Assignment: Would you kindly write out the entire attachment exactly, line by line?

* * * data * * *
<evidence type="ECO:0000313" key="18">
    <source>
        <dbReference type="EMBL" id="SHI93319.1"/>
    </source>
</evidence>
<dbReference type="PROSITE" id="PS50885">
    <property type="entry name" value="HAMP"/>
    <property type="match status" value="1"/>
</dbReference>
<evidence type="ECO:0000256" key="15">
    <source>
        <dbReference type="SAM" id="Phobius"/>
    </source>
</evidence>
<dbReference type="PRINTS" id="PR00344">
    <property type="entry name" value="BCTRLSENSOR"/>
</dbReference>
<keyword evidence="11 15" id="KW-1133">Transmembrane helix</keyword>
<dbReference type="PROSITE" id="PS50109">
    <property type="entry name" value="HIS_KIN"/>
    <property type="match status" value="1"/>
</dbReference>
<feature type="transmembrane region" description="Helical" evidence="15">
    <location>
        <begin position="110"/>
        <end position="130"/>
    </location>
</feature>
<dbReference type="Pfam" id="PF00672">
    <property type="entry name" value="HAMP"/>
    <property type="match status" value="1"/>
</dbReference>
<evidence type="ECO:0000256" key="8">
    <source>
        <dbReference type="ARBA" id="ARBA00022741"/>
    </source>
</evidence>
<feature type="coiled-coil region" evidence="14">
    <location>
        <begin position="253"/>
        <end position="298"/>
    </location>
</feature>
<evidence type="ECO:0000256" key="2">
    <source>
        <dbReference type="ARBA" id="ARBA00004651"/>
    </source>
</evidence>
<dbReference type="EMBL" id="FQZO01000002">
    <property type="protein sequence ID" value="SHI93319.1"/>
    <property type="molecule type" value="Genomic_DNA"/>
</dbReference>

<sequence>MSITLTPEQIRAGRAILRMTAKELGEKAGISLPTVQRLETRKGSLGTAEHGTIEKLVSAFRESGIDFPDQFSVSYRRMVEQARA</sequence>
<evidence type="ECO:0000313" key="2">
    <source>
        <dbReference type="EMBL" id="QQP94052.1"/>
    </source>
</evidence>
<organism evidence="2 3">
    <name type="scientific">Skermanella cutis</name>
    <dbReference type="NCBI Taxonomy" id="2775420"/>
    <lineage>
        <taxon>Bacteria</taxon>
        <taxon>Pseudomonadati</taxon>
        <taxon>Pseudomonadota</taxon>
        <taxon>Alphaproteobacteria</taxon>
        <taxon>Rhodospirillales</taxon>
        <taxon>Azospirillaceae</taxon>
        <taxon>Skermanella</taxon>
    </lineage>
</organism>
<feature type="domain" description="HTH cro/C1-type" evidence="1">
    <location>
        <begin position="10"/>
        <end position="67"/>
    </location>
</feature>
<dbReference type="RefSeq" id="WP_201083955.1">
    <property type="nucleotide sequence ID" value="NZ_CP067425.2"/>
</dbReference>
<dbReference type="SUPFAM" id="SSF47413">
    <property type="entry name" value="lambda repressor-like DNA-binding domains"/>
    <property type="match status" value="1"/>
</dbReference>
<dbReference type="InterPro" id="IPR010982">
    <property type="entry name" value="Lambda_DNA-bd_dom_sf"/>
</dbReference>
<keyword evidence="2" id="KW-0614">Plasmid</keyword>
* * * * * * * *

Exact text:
<evidence type="ECO:0000313" key="18">
    <source>
        <dbReference type="EMBL" id="SHI93319.1"/>
    </source>
</evidence>
<dbReference type="PROSITE" id="PS50885">
    <property type="entry name" value="HAMP"/>
    <property type="match status" value="1"/>
</dbReference>
<evidence type="ECO:0000256" key="15">
    <source>
        <dbReference type="SAM" id="Phobius"/>
    </source>
</evidence>
<dbReference type="PRINTS" id="PR00344">
    <property type="entry name" value="BCTRLSENSOR"/>
</dbReference>
<keyword evidence="11 15" id="KW-1133">Transmembrane helix</keyword>
<dbReference type="PROSITE" id="PS50109">
    <property type="entry name" value="HIS_KIN"/>
    <property type="match status" value="1"/>
</dbReference>
<feature type="transmembrane region" description="Helical" evidence="15">
    <location>
        <begin position="110"/>
        <end position="130"/>
    </location>
</feature>
<dbReference type="Pfam" id="PF00672">
    <property type="entry name" value="HAMP"/>
    <property type="match status" value="1"/>
</dbReference>
<evidence type="ECO:0000256" key="8">
    <source>
        <dbReference type="ARBA" id="ARBA00022741"/>
    </source>
</evidence>
<feature type="coiled-coil region" evidence="14">
    <location>
        <begin position="253"/>
        <end position="298"/>
    </location>
</feature>
<evidence type="ECO:0000256" key="2">
    <source>
        <dbReference type="ARBA" id="ARBA00004651"/>
    </source>
</evidence>
<dbReference type="EMBL" id="FQZO01000002">
    <property type="protein sequence ID" value="SHI93319.1"/>
    <property type="molecule type" value="Genomic_DNA"/>
</dbReference>

<sequence>MSITLTPEQIRAGRAILRMTAKELGEKAGISLPTVQRLETRKGSLGTAEHGTIEKLVSAFRESGIDFPDQFSVSYRRMVEQARA</sequence>
<evidence type="ECO:0000313" key="2">
    <source>
        <dbReference type="EMBL" id="QQP94052.1"/>
    </source>
</evidence>
<organism evidence="2 3">
    <name type="scientific">Skermanella cutis</name>
    <dbReference type="NCBI Taxonomy" id="2775420"/>
    <lineage>
        <taxon>Bacteria</taxon>
        <taxon>Pseudomonadati</taxon>
        <taxon>Pseudomonadota</taxon>
        <taxon>Alphaproteobacteria</taxon>
        <taxon>Rhodospirillales</taxon>
        <taxon>Azospirillaceae</taxon>
        <taxon>Skermanella</taxon>
    </lineage>
</organism>
<feature type="domain" description="HTH cro/C1-type" evidence="1">
    <location>
        <begin position="10"/>
        <end position="67"/>
    </location>
</feature>
<dbReference type="RefSeq" id="WP_201083955.1">
    <property type="nucleotide sequence ID" value="NZ_CP067425.2"/>
</dbReference>
<dbReference type="SUPFAM" id="SSF47413">
    <property type="entry name" value="lambda repressor-like DNA-binding domains"/>
    <property type="match status" value="1"/>
</dbReference>
<dbReference type="InterPro" id="IPR010982">
    <property type="entry name" value="Lambda_DNA-bd_dom_sf"/>
</dbReference>
<keyword evidence="2" id="KW-0614">Plasmid</keyword>